Interannual Variability in the Large-Scale Dynamics of the South Asian Summer Monsoon
This study identifies coherent and robust large-scale atmospheric patterns of interannual variability of the South Asian summer monsoon (SASM) in observational data. A decomposition of the water vapor budget into dynamic and thermodynamic components shows that interannual variability of SASM net precipitation (P − E) is primarily caused by variations in winds rather than in moisture. Linear regression analyses reveal that strong monsoons are distinguished from weak monsoons by a northward expansion of the cross-equatorial monsoonal circulation, with increased precipitation in the ascending branch. Interestingly, and in disagreement with the view of monsoons as large-scale sea-breeze circulations, strong monsoons are associated with a decreased meridional gradient in the near-surface atmospheric temperature in the SASM region. Teleconnections exist from the SASM region to the Southern Hemisphere, whose midlatitude poleward eddy energy flux correlates with monsoon strength. Possible implications of these teleconnection patterns for understanding SASM interannual variability are discussed.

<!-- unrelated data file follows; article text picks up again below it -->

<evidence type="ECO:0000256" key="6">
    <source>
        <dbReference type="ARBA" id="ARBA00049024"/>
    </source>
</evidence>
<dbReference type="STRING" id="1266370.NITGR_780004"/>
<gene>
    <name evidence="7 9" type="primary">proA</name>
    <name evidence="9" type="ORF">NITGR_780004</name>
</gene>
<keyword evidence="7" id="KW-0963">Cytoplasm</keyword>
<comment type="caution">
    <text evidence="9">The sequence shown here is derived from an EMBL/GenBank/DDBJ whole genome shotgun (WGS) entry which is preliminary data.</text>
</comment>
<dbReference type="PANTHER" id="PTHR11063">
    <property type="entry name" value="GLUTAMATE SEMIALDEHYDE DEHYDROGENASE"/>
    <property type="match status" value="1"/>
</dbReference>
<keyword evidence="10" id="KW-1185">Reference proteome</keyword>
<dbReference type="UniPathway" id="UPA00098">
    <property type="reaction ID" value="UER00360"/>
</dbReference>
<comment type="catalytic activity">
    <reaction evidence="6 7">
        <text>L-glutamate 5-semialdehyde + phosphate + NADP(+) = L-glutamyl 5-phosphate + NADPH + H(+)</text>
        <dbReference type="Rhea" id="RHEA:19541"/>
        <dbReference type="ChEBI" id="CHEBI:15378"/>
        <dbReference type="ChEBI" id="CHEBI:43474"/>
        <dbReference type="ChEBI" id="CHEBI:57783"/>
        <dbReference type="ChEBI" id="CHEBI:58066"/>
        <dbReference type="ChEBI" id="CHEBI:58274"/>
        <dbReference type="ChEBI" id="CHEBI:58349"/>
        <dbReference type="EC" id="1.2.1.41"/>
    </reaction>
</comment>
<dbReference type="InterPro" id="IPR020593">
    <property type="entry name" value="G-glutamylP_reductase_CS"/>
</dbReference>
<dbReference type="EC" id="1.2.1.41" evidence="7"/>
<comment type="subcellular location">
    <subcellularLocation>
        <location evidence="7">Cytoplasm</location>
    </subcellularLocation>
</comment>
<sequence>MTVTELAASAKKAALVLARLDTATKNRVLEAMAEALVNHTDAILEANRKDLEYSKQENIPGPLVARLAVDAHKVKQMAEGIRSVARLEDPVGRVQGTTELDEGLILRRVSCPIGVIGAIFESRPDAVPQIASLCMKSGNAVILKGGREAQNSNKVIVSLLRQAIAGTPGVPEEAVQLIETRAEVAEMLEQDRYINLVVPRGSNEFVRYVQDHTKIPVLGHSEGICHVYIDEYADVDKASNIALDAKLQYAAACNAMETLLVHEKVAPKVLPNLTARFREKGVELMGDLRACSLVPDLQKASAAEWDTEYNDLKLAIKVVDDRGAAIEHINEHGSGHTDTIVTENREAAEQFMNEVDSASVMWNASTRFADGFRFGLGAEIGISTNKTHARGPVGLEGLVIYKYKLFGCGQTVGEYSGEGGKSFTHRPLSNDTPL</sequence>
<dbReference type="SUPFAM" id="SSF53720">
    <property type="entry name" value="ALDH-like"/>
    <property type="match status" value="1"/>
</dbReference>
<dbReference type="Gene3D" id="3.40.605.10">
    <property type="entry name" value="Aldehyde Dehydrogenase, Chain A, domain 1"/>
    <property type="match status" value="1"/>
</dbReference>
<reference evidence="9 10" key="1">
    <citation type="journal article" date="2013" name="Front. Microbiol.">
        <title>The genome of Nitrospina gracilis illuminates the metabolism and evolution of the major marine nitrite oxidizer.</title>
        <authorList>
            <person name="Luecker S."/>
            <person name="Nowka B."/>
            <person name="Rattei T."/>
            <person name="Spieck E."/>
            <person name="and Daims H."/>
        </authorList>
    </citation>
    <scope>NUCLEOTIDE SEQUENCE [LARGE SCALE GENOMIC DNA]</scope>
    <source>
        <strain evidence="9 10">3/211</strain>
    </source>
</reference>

© 2015 American Meteorological Society. Received: September 2, 2014; Final Form: December 24, 2014. This work was supported by a Natural Sciences and Engineering Research Council of Canada Postgraduate Scholarship, the Caltech Terrestrial Hazard Observation and Reporting Center, and National Science Foundation Grants AGS-1019211 and AGS-1049201. The data analyses were conducted on Caltech's Division of Geological and Planetary Science CITerra computing cluster.
Published - jcli-d-14-00612.1.pdf